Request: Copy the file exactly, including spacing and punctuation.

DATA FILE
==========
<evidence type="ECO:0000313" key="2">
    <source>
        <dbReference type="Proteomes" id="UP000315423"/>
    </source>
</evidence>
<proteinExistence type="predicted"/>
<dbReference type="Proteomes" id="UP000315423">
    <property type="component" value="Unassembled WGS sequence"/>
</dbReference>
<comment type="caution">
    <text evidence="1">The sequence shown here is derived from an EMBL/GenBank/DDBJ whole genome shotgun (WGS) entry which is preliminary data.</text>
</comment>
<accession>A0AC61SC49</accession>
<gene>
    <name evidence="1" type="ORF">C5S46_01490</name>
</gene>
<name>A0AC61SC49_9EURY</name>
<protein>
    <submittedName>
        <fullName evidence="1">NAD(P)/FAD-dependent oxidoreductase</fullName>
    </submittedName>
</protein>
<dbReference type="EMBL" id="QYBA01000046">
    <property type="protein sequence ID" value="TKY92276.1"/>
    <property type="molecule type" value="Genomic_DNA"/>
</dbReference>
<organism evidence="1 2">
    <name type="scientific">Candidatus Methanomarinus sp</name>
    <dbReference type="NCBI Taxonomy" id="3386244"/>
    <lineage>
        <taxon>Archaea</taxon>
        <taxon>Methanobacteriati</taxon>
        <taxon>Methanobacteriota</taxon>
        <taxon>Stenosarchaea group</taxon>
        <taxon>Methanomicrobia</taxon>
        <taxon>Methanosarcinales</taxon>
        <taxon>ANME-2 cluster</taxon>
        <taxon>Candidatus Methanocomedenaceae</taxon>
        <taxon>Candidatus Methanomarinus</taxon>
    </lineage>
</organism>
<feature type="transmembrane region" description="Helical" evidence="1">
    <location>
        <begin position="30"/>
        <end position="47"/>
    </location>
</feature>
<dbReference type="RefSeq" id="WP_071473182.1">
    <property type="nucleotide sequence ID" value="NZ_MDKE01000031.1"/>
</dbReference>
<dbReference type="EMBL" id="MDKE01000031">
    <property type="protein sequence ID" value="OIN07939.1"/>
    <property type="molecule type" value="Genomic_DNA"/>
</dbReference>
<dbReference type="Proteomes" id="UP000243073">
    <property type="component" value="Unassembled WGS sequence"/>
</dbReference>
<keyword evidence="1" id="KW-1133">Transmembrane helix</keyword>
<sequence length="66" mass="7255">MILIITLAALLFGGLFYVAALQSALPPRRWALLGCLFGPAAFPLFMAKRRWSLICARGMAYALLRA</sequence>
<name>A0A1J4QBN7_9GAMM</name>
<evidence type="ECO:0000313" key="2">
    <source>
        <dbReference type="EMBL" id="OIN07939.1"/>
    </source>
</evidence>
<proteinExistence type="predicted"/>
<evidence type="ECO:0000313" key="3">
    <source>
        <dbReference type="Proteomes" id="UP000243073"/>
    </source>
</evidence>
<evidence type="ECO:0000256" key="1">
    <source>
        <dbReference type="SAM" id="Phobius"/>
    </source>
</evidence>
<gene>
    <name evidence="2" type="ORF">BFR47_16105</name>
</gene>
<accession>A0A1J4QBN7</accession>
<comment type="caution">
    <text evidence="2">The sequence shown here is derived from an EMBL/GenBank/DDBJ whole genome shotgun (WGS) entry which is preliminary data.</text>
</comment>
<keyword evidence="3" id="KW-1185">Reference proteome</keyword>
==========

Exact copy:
<evidence type="ECO:0000313" key="2">
    <source>
        <dbReference type="Proteomes" id="UP000315423"/>
    </source>
</evidence>
<proteinExistence type="predicted"/>
<dbReference type="Proteomes" id="UP000315423">
    <property type="component" value="Unassembled WGS sequence"/>
</dbReference>
<comment type="caution">
    <text evidence="1">The sequence shown here is derived from an EMBL/GenBank/DDBJ whole genome shotgun (WGS) entry which is preliminary data.</text>
</comment>
<accession>A0AC61SC49</accession>
<gene>
    <name evidence="1" type="ORF">C5S46_01490</name>
</gene>
<name>A0AC61SC49_9EURY</name>
<protein>
    <submittedName>
        <fullName evidence="1">NAD(P)/FAD-dependent oxidoreductase</fullName>
    </submittedName>
</protein>
<dbReference type="EMBL" id="QYBA01000046">
    <property type="protein sequence ID" value="TKY92276.1"/>
    <property type="molecule type" value="Genomic_DNA"/>
</dbReference>
<organism evidence="1 2">
    <name type="scientific">Candidatus Methanomarinus sp</name>
    <dbReference type="NCBI Taxonomy" id="3386244"/>
    <lineage>
        <taxon>Archaea</taxon>
        <taxon>Methanobacteriati</taxon>
        <taxon>Methanobacteriota</taxon>
        <taxon>Stenosarchaea group</taxon>
        <taxon>Methanomicrobia</taxon>
        <taxon>Methanosarcinales</taxon>
        <taxon>ANME-2 cluster</taxon>
        <taxon>Candidatus Methanocomedenaceae</taxon>
        <taxon>Candidatus Methanomarinus</taxon>
    </lineage>
</organism>
<feature type="transmembrane region" description="Helical" evidence="1">
    <location>
        <begin position="30"/>
        <end position="47"/>
    </location>
</feature>
<dbReference type="RefSeq" id="WP_071473182.1">
    <property type="nucleotide sequence ID" value="NZ_MDKE01000031.1"/>
</dbReference>
<dbReference type="EMBL" id="MDKE01000031">
    <property type="protein sequence ID" value="OIN07939.1"/>
    <property type="molecule type" value="Genomic_DNA"/>
</dbReference>
<dbReference type="Proteomes" id="UP000243073">
    <property type="component" value="Unassembled WGS sequence"/>
</dbReference>
<keyword evidence="1" id="KW-1133">Transmembrane helix</keyword>
<sequence length="66" mass="7255">MILIITLAALLFGGLFYVAALQSALPPRRWALLGCLFGPAAFPLFMAKRRWSLICARGMAYALLRA</sequence>
<name>A0A1J4QBN7_9GAMM</name>
<evidence type="ECO:0000313" key="2">
    <source>
        <dbReference type="EMBL" id="OIN07939.1"/>
    </source>
</evidence>
<proteinExistence type="predicted"/>
<evidence type="ECO:0000313" key="3">
    <source>
        <dbReference type="Proteomes" id="UP000243073"/>
    </source>
</evidence>
<evidence type="ECO:0000256" key="1">
    <source>
        <dbReference type="SAM" id="Phobius"/>
    </source>
</evidence>
<gene>
    <name evidence="2" type="ORF">BFR47_16105</name>
</gene>
<accession>A0A1J4QBN7</accession>
<comment type="caution">
    <text evidence="2">The sequence shown here is derived from an EMBL/GenBank/DDBJ whole genome shotgun (WGS) entry which is preliminary data.</text>
</comment>
<keyword evidence="3" id="KW-1185">Reference proteome</keyword>